Some readers will know the answer to this question. Others may be puzzled by its premise. Until very recently I’d have been numbered amongst these others. But you’re never too old to shift perspective, as I was lately reminded by stumbling on a realisation: something we all probably do numerous times everyday is in fact rather odd.
The puzzle started as one that was not about ‘us’ but about ‘them’. I’m sure most people will know that whereas in English and other European languages we write from left to right across the page, in some other languages, like Arabic, the writing goes in the opposite direction – from right to left.
So a passage of Arabic looks like this:
الطائرات #التركية تستهدف وتدمر #معبد عين دارة الشهير في #عفرين. يعد المعبد نموذجاً لعمارة المعابد في عصر الحديد وقد بني على ثلاثة مراحل بين 1300ق.م-740 ق.م. خسارة كبيرة تضاف للخسائر المادية والبشرية التي شهدتها سوريا خلال السنوات السبع الماضية. وخسارة لنا كآثاريين.
If you’re not a reader of Arabic, you won’t understand a word of that – except the dates. And when you think about how they are written, you may find it odd: the Arabic text definitely flows in the ‘wrong’ direction but the years are written the ‘right’ way round.
How come? Is that because the passage happens to be quoting a date from the Gregorian calendar? No, the Islamic date, and all other numbers, are written in that same direction. Speaking of calendars, though, the passage cited appears to be giving a date range that would appear to go ‘our way’ – but that is just because the dates here are BC!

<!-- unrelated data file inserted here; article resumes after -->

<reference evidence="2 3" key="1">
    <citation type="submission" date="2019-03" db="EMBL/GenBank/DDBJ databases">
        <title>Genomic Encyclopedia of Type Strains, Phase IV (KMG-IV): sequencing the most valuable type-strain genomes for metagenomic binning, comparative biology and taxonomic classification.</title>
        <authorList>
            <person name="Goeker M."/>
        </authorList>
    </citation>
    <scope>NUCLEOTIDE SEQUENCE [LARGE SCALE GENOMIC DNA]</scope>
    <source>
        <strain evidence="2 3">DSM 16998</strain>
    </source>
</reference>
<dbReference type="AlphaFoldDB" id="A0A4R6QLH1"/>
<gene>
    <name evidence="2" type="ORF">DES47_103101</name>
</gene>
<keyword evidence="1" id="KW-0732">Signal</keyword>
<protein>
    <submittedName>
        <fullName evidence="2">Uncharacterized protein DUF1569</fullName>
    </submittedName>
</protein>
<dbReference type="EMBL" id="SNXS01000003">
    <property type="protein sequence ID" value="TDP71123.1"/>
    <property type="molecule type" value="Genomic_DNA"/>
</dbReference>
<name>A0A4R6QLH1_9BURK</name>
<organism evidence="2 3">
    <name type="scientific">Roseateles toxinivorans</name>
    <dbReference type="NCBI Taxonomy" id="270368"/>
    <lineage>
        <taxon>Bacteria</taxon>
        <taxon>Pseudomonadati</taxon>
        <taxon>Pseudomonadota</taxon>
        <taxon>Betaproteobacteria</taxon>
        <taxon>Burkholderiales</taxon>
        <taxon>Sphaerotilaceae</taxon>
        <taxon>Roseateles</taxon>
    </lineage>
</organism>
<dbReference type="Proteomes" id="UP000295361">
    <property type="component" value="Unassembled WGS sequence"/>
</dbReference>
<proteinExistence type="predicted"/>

So the Arabic word order is consistent, but, within it, they write their numbers backwards? Is that because they have adopted the Western convention, perhaps for some historical or convenience reason?
At this point, those of us who write words with a Roman script should remind ourselves where our written numbers come from. In the West we abandoned the effort of calculating sums like DCXLII + XVIII some time ago, in favour a more elegant system.
In fact, our numerical system is, as everyone is at least dimly aware, of Arabic origin. That means not just the symbols, 1,2,3 … but also the longer numbers involving a succession of symbols. And how do we in the West do calculations involving several numbers, as in totting up the bill for even the simplest transactions?
Imagine getting a bill like this to pay:
If we were adding up like we write, see how drastically we could get over-charged!
It turns out, then, that when we want to work out what the amount really is we have to ‘think in Arabic’:
And that’s all I wanted to say in this post. Except, it is perhaps worth noting that the numerical system we have taken over from mathematicians in Baghdad (a city that was home to flourishing civilisation centuries before North America was discovered by Europeans) can be traced further back still. It was mathematicians on the Indian subcontinent who first developed it, apparently, some 500 years before the year dot in the Gregorian calendar.
It feels to me like there could be a moral or two in this story.